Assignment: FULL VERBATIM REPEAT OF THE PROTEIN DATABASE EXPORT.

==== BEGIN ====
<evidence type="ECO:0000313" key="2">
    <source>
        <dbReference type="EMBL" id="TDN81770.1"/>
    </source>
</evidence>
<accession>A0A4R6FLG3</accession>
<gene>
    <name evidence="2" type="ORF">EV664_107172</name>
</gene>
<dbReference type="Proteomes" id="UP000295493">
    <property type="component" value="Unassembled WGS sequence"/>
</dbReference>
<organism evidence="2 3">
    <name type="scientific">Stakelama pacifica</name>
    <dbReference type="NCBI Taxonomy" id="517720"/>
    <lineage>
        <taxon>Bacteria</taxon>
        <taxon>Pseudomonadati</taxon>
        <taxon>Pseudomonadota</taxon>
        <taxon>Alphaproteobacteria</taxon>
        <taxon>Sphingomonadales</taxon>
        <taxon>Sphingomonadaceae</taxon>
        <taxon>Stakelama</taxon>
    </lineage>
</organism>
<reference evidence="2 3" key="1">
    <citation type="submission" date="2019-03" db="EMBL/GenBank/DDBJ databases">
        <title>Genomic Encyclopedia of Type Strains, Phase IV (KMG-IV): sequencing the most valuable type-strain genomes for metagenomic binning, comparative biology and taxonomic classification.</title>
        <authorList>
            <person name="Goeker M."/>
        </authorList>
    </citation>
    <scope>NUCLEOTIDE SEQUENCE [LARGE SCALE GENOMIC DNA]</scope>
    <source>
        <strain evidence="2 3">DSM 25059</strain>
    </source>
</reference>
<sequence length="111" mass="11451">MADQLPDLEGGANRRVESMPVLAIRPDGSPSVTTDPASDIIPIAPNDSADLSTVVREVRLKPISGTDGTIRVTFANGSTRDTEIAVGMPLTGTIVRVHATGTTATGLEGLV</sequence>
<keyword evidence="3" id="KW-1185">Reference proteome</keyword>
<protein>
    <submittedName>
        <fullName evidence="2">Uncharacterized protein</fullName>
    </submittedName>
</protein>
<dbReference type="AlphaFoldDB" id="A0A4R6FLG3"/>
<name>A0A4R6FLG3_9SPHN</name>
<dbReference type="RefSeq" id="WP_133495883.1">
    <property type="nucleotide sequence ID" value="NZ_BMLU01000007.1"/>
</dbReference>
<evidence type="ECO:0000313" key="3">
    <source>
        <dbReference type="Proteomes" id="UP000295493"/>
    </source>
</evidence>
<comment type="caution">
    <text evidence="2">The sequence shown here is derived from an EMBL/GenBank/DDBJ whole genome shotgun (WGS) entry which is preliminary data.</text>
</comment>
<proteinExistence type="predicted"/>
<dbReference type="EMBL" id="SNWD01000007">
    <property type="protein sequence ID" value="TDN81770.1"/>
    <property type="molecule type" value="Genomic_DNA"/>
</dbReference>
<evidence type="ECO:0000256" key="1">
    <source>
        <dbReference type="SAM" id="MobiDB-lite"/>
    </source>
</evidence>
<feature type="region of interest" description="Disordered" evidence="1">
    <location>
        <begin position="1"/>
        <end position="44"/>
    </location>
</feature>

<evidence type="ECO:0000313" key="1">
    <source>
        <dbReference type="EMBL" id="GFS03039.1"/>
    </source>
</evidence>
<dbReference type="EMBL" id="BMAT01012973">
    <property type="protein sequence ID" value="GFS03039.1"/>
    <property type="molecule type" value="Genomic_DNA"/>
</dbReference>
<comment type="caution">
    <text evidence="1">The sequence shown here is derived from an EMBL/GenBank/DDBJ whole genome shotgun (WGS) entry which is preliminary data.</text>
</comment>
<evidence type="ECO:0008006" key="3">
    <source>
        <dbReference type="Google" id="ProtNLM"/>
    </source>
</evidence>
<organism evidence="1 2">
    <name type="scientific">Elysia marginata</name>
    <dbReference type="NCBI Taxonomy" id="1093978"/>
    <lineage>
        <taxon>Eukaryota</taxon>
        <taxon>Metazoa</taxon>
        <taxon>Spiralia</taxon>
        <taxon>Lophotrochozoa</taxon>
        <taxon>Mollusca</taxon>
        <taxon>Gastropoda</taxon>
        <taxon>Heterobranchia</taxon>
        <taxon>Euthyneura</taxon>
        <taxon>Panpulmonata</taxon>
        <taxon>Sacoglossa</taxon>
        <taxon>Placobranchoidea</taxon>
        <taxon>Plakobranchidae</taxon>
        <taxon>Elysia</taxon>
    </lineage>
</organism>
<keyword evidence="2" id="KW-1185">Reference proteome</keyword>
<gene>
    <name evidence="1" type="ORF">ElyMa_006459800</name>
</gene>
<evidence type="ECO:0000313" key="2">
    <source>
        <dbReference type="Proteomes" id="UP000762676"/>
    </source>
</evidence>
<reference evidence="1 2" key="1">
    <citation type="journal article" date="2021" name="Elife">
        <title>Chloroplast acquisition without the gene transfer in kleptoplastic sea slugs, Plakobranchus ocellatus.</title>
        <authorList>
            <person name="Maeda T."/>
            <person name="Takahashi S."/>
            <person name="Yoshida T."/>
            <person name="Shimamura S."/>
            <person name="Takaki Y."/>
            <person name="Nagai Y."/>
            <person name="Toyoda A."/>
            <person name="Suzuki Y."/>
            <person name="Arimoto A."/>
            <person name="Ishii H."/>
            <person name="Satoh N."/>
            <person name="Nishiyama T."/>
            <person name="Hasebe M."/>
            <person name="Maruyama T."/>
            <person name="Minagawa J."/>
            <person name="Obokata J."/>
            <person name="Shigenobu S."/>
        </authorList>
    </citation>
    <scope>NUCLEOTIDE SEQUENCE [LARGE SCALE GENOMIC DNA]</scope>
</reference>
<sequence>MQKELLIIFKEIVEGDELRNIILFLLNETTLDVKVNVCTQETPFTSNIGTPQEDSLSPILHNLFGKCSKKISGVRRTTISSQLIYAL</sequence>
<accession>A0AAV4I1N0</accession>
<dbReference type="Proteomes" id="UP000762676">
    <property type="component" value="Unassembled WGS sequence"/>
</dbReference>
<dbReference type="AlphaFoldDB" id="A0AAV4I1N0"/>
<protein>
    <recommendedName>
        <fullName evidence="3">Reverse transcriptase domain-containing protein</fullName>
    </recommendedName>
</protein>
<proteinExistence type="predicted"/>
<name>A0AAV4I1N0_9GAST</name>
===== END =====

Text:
<evidence type="ECO:0000313" key="2">
    <source>
        <dbReference type="EMBL" id="TDN81770.1"/>
    </source>
</evidence>
<accession>A0A4R6FLG3</accession>
<gene>
    <name evidence="2" type="ORF">EV664_107172</name>
</gene>
<dbReference type="Proteomes" id="UP000295493">
    <property type="component" value="Unassembled WGS sequence"/>
</dbReference>
<organism evidence="2 3">
    <name type="scientific">Stakelama pacifica</name>
    <dbReference type="NCBI Taxonomy" id="517720"/>
    <lineage>
        <taxon>Bacteria</taxon>
        <taxon>Pseudomonadati</taxon>
        <taxon>Pseudomonadota</taxon>
        <taxon>Alphaproteobacteria</taxon>
        <taxon>Sphingomonadales</taxon>
        <taxon>Sphingomonadaceae</taxon>
        <taxon>Stakelama</taxon>
    </lineage>
</organism>
<reference evidence="2 3" key="1">
    <citation type="submission" date="2019-03" db="EMBL/GenBank/DDBJ databases">
        <title>Genomic Encyclopedia of Type Strains, Phase IV (KMG-IV): sequencing the most valuable type-strain genomes for metagenomic binning, comparative biology and taxonomic classification.</title>
        <authorList>
            <person name="Goeker M."/>
        </authorList>
    </citation>
    <scope>NUCLEOTIDE SEQUENCE [LARGE SCALE GENOMIC DNA]</scope>
    <source>
        <strain evidence="2 3">DSM 25059</strain>
    </source>
</reference>
<sequence length="111" mass="11451">MADQLPDLEGGANRRVESMPVLAIRPDGSPSVTTDPASDIIPIAPNDSADLSTVVREVRLKPISGTDGTIRVTFANGSTRDTEIAVGMPLTGTIVRVHATGTTATGLEGLV</sequence>
<keyword evidence="3" id="KW-1185">Reference proteome</keyword>
<protein>
    <submittedName>
        <fullName evidence="2">Uncharacterized protein</fullName>
    </submittedName>
</protein>
<dbReference type="AlphaFoldDB" id="A0A4R6FLG3"/>
<name>A0A4R6FLG3_9SPHN</name>
<dbReference type="RefSeq" id="WP_133495883.1">
    <property type="nucleotide sequence ID" value="NZ_BMLU01000007.1"/>
</dbReference>
<evidence type="ECO:0000313" key="3">
    <source>
        <dbReference type="Proteomes" id="UP000295493"/>
    </source>
</evidence>
<comment type="caution">
    <text evidence="2">The sequence shown here is derived from an EMBL/GenBank/DDBJ whole genome shotgun (WGS) entry which is preliminary data.</text>
</comment>
<proteinExistence type="predicted"/>
<dbReference type="EMBL" id="SNWD01000007">
    <property type="protein sequence ID" value="TDN81770.1"/>
    <property type="molecule type" value="Genomic_DNA"/>
</dbReference>
<evidence type="ECO:0000256" key="1">
    <source>
        <dbReference type="SAM" id="MobiDB-lite"/>
    </source>
</evidence>
<feature type="region of interest" description="Disordered" evidence="1">
    <location>
        <begin position="1"/>
        <end position="44"/>
    </location>
</feature>

<evidence type="ECO:0000313" key="1">
    <source>
        <dbReference type="EMBL" id="GFS03039.1"/>
    </source>
</evidence>
<dbReference type="EMBL" id="BMAT01012973">
    <property type="protein sequence ID" value="GFS03039.1"/>
    <property type="molecule type" value="Genomic_DNA"/>
</dbReference>
<comment type="caution">
    <text evidence="1">The sequence shown here is derived from an EMBL/GenBank/DDBJ whole genome shotgun (WGS) entry which is preliminary data.</text>
</comment>
<evidence type="ECO:0008006" key="3">
    <source>
        <dbReference type="Google" id="ProtNLM"/>
    </source>
</evidence>
<organism evidence="1 2">
    <name type="scientific">Elysia marginata</name>
    <dbReference type="NCBI Taxonomy" id="1093978"/>
    <lineage>
        <taxon>Eukaryota</taxon>
        <taxon>Metazoa</taxon>
        <taxon>Spiralia</taxon>
        <taxon>Lophotrochozoa</taxon>
        <taxon>Mollusca</taxon>
        <taxon>Gastropoda</taxon>
        <taxon>Heterobranchia</taxon>
        <taxon>Euthyneura</taxon>
        <taxon>Panpulmonata</taxon>
        <taxon>Sacoglossa</taxon>
        <taxon>Placobranchoidea</taxon>
        <taxon>Plakobranchidae</taxon>
        <taxon>Elysia</taxon>
    </lineage>
</organism>
<keyword evidence="2" id="KW-1185">Reference proteome</keyword>
<gene>
    <name evidence="1" type="ORF">ElyMa_006459800</name>
</gene>
<evidence type="ECO:0000313" key="2">
    <source>
        <dbReference type="Proteomes" id="UP000762676"/>
    </source>
</evidence>
<reference evidence="1 2" key="1">
    <citation type="journal article" date="2021" name="Elife">
        <title>Chloroplast acquisition without the gene transfer in kleptoplastic sea slugs, Plakobranchus ocellatus.</title>
        <authorList>
            <person name="Maeda T."/>
            <person name="Takahashi S."/>
            <person name="Yoshida T."/>
            <person name="Shimamura S."/>
            <person name="Takaki Y."/>
            <person name="Nagai Y."/>
            <person name="Toyoda A."/>
            <person name="Suzuki Y."/>
            <person name="Arimoto A."/>
            <person name="Ishii H."/>
            <person name="Satoh N."/>
            <person name="Nishiyama T."/>
            <person name="Hasebe M."/>
            <person name="Maruyama T."/>
            <person name="Minagawa J."/>
            <person name="Obokata J."/>
            <person name="Shigenobu S."/>
        </authorList>
    </citation>
    <scope>NUCLEOTIDE SEQUENCE [LARGE SCALE GENOMIC DNA]</scope>
</reference>
<sequence>MQKELLIIFKEIVEGDELRNIILFLLNETTLDVKVNVCTQETPFTSNIGTPQEDSLSPILHNLFGKCSKKISGVRRTTISSQLIYAL</sequence>
<accession>A0AAV4I1N0</accession>
<dbReference type="Proteomes" id="UP000762676">
    <property type="component" value="Unassembled WGS sequence"/>
</dbReference>
<dbReference type="AlphaFoldDB" id="A0AAV4I1N0"/>
<protein>
    <recommendedName>
        <fullName evidence="3">Reverse transcriptase domain-containing protein</fullName>
    </recommendedName>
</protein>
<proteinExistence type="predicted"/>
<name>A0AAV4I1N0_9GAST</name>